• Herbivores: Elephants, buffalos, giraffes, rhinos, hippos, zebras, antelope, Ugandan Kob, and others
  • Reptiles: snakes, crocodiles, monitor lizards, chameleons, and others
  • Birds: vultures, African eagle, turacos, and others

Which animals are part of the Big 5?

The ‘Big 5’ concept first came about in the old days when the land’s ancestors used to go hunting. The animals weren’t named ‘The Big 5’ due to their size, but rather because they were the hardest to catch and posed the gravest danger to the hunter. Hunting down any of the Big 5 earned a hunter a reputation in the African society as a brave hunter, and clan heads often rewarded them with a trophy for their bravery.

Whereas game hunting is now prohibited in most corners of the globe, over a hundred years ago, the then-American president Theodore Roosevelt embarked on an African hunting escapade. He was later quoted saying that the African elephant would never become extinct due to the sheer number he had encountered. Today, however, the Big 5 are among the most endangered species globally, and most African governments have put up strict measures to conserve the dwindling species.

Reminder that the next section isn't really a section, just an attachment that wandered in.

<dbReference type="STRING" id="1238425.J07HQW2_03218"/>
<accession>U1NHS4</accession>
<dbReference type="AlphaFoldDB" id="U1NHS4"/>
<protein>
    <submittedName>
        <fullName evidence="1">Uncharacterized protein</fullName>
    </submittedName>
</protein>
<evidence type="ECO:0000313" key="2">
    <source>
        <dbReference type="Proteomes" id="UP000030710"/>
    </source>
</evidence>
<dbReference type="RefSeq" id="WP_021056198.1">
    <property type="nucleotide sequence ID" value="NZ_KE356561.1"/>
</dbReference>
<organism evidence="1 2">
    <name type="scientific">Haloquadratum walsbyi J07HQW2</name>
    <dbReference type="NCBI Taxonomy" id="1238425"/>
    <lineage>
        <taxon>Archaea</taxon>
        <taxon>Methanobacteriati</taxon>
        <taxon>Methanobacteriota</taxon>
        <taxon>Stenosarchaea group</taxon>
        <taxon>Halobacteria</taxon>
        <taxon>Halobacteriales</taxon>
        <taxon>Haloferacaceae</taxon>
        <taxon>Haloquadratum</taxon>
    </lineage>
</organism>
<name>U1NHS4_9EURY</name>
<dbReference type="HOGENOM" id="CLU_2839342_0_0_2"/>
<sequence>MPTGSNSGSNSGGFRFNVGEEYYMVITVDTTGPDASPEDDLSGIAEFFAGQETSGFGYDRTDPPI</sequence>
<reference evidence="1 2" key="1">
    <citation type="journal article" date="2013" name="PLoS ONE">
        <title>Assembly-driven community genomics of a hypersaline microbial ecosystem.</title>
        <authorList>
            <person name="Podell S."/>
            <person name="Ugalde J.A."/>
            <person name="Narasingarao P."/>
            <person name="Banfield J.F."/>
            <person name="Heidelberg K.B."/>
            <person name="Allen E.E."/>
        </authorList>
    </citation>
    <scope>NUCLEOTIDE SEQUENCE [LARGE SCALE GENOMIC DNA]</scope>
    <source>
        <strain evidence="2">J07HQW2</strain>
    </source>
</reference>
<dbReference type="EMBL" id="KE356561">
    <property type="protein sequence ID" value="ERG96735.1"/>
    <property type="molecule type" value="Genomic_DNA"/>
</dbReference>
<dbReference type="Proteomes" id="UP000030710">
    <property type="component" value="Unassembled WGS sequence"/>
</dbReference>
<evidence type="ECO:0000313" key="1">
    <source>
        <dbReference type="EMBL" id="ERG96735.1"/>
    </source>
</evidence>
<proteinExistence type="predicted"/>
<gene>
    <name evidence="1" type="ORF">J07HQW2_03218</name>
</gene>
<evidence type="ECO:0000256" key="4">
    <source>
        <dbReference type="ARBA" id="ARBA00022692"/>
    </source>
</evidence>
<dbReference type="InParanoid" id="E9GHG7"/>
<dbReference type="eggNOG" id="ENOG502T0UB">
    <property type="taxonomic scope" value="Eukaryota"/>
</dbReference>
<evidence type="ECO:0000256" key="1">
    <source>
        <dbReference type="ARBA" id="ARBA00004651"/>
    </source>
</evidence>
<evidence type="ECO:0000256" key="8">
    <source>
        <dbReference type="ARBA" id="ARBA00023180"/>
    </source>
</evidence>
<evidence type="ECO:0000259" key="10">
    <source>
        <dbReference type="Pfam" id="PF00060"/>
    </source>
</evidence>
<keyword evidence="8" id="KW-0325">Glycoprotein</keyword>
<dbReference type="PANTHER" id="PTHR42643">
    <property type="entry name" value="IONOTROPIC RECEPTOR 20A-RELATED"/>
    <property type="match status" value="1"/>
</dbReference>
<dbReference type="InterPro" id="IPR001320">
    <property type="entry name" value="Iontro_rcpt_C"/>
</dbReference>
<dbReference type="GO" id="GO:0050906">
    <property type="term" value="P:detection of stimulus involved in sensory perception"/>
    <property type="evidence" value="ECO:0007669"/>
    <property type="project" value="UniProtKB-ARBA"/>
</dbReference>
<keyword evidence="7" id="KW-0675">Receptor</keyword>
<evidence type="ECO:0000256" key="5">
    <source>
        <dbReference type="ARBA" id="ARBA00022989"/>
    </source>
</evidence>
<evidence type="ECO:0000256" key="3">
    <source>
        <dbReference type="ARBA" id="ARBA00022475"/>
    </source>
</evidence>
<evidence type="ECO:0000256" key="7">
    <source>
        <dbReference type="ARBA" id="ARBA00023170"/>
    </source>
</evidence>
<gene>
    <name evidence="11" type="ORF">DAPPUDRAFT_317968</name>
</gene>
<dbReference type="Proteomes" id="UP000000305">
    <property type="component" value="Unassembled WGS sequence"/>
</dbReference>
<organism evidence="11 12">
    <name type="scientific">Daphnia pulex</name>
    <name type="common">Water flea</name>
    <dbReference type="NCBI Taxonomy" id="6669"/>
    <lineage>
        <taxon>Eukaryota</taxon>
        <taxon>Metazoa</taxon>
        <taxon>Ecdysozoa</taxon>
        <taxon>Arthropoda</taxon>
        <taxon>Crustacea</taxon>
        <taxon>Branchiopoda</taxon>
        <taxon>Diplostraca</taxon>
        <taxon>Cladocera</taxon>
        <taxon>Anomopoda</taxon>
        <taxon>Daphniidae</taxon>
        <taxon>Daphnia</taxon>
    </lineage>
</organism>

The Big 5, in this case, are the following;

  • The African lion
  • The African leopard
  • The African elephant
  • The Cape buffalo
  • The rhinoceros

Now, though, the Big 5 is known more as a chance to see some of the world’s most incredible creatures in their natural habitats while on an African safari that helps to contribute to their protection.

Wondering where you can see Big 5 animals in Uganda? You came to the right place! 

Where to see the African Lion in Uganda

the african lion

The African lion is the second-largest cat in the world, and whereas it is referred to as the “King of the Jungle,” lions stay in grassy savannas, not dense forests. Lions are social creatures and move together in groups known as prides. Each pride consists of over 30 lions.